From garlic to mashed potato: France's huge food record-breakers

Food is sacred in France so no wonder chefs, towns and festivals want a place in the record books for their culinary creations

The Tarn village of Lautrec made the world’s longest pink garlic plait; a French Michelin star chef made the largest serving of mashed potatoes

As if the chef’s lot was not already tough enough, back in May 2023, the Nigerian chef Hilda Baci claimed the Guinness World Record for the longest solo cooking session, after chopping, peeling and frying her way, uninterrupted, through an exhausting marathon of 93 hours and 11 minutes.

During this time she created 100 different dishes. [Hilda then lost her record in November to Alan Fisher, an Irish chef.]

It seems culinary exploits of all kinds lend themselves to record-breaking endeavours, and the French, too, are as keen as moutarde to get involved.

Read more: What links a pizza with 800+ French cheeses and Toulouse rugby club?

Record-breaking potatoes

Back in 2014, the esteemed and Michelin star-laden chef Joël Robuchon led a team of 200 apprentices at Futuroscope theme park near Poitiers (which was celebrating its 25th anniversary) in creating the largest ever serving of mashed potatoes (pommes purées).

Robuchon was already well known for the supreme quality of his mash, due in no small part to his apparent aversion to scrimping on butter – thus for his record-breaking effort, which required 800kg of potatoes and 80 gallons of milk, he added an artery-alerting 551lbs of local Poitou-Charentes beurre.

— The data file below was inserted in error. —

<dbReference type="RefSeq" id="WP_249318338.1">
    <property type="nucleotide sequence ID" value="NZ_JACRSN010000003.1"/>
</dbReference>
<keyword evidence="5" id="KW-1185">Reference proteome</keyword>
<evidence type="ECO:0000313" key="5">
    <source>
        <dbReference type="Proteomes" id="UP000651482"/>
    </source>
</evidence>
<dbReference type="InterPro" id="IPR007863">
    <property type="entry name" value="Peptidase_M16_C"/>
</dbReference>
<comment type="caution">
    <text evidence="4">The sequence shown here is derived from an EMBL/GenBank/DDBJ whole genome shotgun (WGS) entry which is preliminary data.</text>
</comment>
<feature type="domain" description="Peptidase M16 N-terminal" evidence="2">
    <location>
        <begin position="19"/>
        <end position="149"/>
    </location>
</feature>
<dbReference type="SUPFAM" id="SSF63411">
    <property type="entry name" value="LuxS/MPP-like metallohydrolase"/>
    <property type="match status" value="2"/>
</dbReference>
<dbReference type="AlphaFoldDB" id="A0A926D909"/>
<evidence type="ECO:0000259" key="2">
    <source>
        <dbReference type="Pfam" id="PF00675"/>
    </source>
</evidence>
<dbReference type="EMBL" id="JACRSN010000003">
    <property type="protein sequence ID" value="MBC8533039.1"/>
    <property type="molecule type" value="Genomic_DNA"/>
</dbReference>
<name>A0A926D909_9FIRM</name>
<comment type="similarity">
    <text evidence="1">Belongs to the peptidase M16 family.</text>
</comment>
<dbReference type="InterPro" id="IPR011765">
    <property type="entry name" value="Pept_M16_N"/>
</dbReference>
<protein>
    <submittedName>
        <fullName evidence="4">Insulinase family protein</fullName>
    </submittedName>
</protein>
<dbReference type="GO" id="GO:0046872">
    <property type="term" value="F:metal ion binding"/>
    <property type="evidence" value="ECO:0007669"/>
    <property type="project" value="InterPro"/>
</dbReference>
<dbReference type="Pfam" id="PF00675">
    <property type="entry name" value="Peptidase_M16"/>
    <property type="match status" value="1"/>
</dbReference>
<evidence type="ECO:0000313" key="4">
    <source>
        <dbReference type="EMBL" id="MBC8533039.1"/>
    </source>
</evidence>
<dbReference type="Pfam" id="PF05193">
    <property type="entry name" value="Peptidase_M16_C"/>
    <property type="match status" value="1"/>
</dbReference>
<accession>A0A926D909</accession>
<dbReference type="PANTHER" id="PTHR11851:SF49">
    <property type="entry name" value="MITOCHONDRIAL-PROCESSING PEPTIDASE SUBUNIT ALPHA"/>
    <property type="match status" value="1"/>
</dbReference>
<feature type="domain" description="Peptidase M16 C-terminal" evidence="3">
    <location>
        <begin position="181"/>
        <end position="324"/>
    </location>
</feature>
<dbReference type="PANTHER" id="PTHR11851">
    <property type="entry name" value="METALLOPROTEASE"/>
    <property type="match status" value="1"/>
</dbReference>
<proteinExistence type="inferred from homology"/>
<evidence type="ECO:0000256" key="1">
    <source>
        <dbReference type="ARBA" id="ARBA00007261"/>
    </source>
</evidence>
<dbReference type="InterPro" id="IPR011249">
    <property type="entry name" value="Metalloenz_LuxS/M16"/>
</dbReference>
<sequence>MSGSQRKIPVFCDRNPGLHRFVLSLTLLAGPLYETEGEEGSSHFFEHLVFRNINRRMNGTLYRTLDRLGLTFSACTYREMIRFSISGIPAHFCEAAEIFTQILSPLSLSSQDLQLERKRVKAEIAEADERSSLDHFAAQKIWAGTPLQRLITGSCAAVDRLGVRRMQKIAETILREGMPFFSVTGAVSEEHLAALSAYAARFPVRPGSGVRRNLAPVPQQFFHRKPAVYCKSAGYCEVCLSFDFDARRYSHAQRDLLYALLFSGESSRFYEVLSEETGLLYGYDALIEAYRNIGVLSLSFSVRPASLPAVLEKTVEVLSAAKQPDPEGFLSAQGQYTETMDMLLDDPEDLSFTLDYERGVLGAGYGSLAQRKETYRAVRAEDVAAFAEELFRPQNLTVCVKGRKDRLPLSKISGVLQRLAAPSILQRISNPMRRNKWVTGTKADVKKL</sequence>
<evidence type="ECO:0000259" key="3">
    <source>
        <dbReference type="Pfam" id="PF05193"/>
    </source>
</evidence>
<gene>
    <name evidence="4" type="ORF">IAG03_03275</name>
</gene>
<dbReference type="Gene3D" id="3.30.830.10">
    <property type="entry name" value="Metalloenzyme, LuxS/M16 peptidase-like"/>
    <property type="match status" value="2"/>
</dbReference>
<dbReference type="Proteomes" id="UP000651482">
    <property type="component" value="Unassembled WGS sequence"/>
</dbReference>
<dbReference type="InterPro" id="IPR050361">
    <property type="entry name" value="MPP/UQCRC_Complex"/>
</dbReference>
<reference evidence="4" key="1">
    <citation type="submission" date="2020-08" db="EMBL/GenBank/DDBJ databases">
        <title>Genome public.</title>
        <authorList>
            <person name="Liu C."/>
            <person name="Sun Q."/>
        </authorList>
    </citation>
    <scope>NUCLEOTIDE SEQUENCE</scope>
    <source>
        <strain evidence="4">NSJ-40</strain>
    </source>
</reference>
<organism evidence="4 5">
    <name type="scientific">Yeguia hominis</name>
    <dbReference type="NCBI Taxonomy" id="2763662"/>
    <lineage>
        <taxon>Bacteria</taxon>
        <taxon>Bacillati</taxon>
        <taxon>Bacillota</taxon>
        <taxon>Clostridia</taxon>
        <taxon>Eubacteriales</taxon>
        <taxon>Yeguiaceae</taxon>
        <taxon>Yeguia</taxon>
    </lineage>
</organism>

Not to be outdone on the spud front, incidentally, the heaviest potato ever grown was a 4.98kg (10 lb 14 oz) whopper from Peter Glazebrook, weighed at the National Gardening Show at the Royal Bath & West Showground in Shepton Mallet, Somerset, UK, on September 4 2011.

Read more: Why people in France also call Toussaint break ‘the potato holidays’

World’s longest garlic plait

While many foodie record-breaking attempts – be they produce growing, meal preparation or simply eating – are personal or part of a wider publicity effort, others are simply for fun or to promote a product or regional dish.

Last summer, for example, allium-addicted residents of the Tarn village of Lautrec fashioned the world’s longest pink garlic plait (called a manouille) and proudly paraded the 24.30m garlic snake through the streets with enormous civic pride.

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